us to direct our political feelings horizontally: not to heroes or abstract principles,
but toward one another. Writing during Reconstruction in 1871, for instance, Walt
Whitman argued that the most essential ingredient for democracy was a feeling
of “intense and loving comradeship, the personal and passionate attachment of
man to man.” He sought a kind of political friendship among citizens that was “fond
and loving, pure and sweet, strong and lifelong.” Whitman was an admirer of
Abraham Lincoln, surely as close to Bell’s ideal charismatic democrat as it’s
possible to imagine, but it was these lateral emotions that the poet thought “more
weighty than the engines there in the great factories, or the granite blocks in
their foundations.”

Solidarity and
compassion and friendship and mutual concern—these are universal feelings that
flourish among equals, no superhuman inspiration needed. They connect us
crossways, not as subordinates. The most crucial difference, though, is that social
democratic emotions like these tend to be expressed as habits more than grand
gestures or effusive declarations. Democracy, of course, is supposed to be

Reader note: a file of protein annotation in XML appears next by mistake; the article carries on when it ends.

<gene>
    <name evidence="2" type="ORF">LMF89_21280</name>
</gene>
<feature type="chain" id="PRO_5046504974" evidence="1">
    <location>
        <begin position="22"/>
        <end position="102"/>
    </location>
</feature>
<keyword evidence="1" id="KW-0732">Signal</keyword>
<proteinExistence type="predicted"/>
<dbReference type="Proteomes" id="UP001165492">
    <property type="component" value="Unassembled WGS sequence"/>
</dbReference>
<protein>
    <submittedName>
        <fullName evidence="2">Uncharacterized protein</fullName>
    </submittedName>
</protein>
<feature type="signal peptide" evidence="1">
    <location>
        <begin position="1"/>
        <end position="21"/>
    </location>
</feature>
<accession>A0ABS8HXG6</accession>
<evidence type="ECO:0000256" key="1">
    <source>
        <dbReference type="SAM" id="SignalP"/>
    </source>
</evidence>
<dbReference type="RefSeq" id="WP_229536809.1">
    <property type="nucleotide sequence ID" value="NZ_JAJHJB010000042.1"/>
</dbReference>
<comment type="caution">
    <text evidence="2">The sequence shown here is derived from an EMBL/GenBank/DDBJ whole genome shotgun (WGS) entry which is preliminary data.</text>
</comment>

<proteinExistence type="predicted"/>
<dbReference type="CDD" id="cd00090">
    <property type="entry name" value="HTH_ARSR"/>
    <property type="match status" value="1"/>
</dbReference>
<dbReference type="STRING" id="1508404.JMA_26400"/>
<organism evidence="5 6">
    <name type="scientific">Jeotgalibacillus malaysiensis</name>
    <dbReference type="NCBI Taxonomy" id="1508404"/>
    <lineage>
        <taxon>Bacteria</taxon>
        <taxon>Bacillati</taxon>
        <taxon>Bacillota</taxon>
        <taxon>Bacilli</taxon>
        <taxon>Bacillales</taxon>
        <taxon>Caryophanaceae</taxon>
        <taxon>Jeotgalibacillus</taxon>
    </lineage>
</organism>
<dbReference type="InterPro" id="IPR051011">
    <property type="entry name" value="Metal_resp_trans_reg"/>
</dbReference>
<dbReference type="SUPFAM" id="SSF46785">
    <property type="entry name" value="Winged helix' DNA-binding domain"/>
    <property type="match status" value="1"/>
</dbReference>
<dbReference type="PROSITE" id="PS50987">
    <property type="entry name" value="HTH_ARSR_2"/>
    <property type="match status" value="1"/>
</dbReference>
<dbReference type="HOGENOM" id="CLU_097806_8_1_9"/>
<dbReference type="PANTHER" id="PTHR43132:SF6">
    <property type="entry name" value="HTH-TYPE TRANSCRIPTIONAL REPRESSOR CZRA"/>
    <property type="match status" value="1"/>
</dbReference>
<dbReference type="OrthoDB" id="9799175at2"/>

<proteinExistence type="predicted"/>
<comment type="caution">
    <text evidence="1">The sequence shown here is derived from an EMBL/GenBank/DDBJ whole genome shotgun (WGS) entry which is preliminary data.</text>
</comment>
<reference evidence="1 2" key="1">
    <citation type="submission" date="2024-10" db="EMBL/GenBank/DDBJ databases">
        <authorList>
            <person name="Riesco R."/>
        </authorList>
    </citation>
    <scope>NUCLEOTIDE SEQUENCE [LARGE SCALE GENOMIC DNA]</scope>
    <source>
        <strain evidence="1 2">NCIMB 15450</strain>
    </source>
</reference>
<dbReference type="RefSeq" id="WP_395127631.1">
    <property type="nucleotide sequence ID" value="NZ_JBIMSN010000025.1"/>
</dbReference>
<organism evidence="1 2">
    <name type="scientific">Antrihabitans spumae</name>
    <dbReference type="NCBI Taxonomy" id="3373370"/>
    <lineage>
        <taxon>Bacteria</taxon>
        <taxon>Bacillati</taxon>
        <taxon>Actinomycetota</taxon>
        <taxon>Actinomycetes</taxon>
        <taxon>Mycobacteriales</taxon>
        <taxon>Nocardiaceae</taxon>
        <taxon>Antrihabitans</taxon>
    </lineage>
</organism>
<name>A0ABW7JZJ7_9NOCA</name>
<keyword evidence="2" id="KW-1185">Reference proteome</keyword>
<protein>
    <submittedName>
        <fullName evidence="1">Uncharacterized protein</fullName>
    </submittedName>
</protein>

habitual, too.

During his 2020
campaign for the Democratic nomination, Bernie Sanders regularly asked his supporters “to fight for someone you don’t know.” He
was calling for American voters to extend their circles of care, to feel
emotionally invested in the welfare of fellow citizens they might never meet.
The Covid-19 months have made this all much clearer. Faced with true catastrophe,
neighborhoods and communities have fallen back on each other. Expressions of
gratitude and concern, not for leaders but for healthcare personnel and
essential workers, are now colorfully chalked on sidewalks and bannered on
garage doors. To the extent that new charismatic leaders have emerged as focal
points of our many pandemic feelings, they are women like Bonnie Henry, the
provincial health officer of British Columbia, or Jacinda Ardern, the prime
minister of New Zealand—figures who use their platforms to strengthen feelings
of solidarity among citizens, asking people to be kind and caring and
collaborative. They are guiding us, like Sanders, beyond charisma to alternate
ways of feeling democratic.

How to make political
charisma work for democracy, then, might be the wrong question to ask. The more
exhilarating questions are these: If we invented charismatic leadership at a specific
moment in human history, can’t we uninvent it? Shouldn’t we?